Trouble Keeping Friends Brinkley High School Class of 2010
Brinkley High School Class of 2010 Discipline Referrals Number of Referrals Subgroups
Factor Eleven Drop out rates increase for poorly transitioned, especially minority students, in schools using high stakes testing.
Brinkley High School Graduation and Dropout Rates
Factor Twelve Social and economic factors negatively impact graduation rates, especially in large urban areas.
Strategies For Success Concerns and needs of highest priority: Clear understanding of graduation requirements Uniform application of classroom expectations and consequences Resources for students, parents, teachers, and social workers Parental Involvement
Resources Available Social Worker After School Tutoring Counseling Services Pinnacle Program
Resources Needed Parent Center for High School Pinnacle Training for parents at school and in the community. Mandatory orientation for entering ninth grade students attended by a parent/guardian
Transition Strategies and Actions Open House/Course Selection Night High School 101 Mentors In School Tutoring Ramp Up to Algebra Double Blocked Classes – Algebra 1 Ramp Up to Advance Literacy
Transition Strategies and Actions America’s Choice Navigator – Math and Literacy Rewards for no discipline referrals 25 Book Campaign Special Focus on 9 th grade students
Pyramid of Interventions Extended Year 90-Minute Algebra HS 101 Mentors Volunteer Tutoring Peer Tutoring Tutoring By Coaches Mandatory P/T Conference with Counselor ALE
High School 101 - All Freshmen - All Classes the Same Period - 9 Week Rotation - Students Earn ½ Elective Credit - Scavenger Hunt - All Student do at Beginning of Year - Location of Necessary Services, etc. - School Rules and Consequences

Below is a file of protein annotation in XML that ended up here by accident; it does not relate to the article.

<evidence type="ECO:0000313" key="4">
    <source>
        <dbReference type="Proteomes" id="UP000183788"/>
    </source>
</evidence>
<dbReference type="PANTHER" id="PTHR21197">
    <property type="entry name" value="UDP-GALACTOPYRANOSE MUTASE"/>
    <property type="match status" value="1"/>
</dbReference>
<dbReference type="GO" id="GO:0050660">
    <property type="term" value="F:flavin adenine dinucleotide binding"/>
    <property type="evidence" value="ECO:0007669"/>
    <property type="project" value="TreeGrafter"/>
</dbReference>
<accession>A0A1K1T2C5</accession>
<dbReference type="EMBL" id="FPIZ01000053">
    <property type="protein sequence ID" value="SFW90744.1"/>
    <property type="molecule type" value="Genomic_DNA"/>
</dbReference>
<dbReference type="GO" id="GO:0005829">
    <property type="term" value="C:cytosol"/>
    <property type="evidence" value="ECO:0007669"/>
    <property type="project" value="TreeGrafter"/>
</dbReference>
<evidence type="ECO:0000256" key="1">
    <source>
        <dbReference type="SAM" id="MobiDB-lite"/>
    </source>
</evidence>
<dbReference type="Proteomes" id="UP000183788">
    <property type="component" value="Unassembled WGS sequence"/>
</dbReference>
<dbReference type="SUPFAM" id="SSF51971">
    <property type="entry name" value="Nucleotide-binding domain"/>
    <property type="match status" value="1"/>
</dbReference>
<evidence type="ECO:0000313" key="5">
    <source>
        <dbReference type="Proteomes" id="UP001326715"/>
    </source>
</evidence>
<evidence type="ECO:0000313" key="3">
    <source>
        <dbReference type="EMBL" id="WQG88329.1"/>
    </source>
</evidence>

High School 101 - Tutoring for Students in Need - Classroom Speakers from Community - Life Skills - Telephone/Internet Etiquette - Character Education - Current Events - Time Management - Conflict Resolution
High School 101 -Study Skills - Note Taking - Research Skills - Library Use and Etiquette - Writing Biographies - Calculator Skills - Reading Skills for Content Areas - Search Engines
High School 101 - Vocabulary Development - America’s Choice Navigator - Math and Literacy
Mentor Program - Each Teacher Assigned 2 – 3 Students - Meet with Students 3 times Per Nine Weeks - Teachers Document - Turn In Log Forms Each Nine Weeks
Double Blocked Classes - Ramp Up to Algebra - For 8 th Grade Students Who Scored Below Proficient on Benchmark - Ramp Up to Advance Literacy - For 9 th Grade Students Who Scored Below Proficient on Benchmark
Double Blocked Classes - Algebra I - One Period with Classroom Instruction - One Period in I Can Learn Lab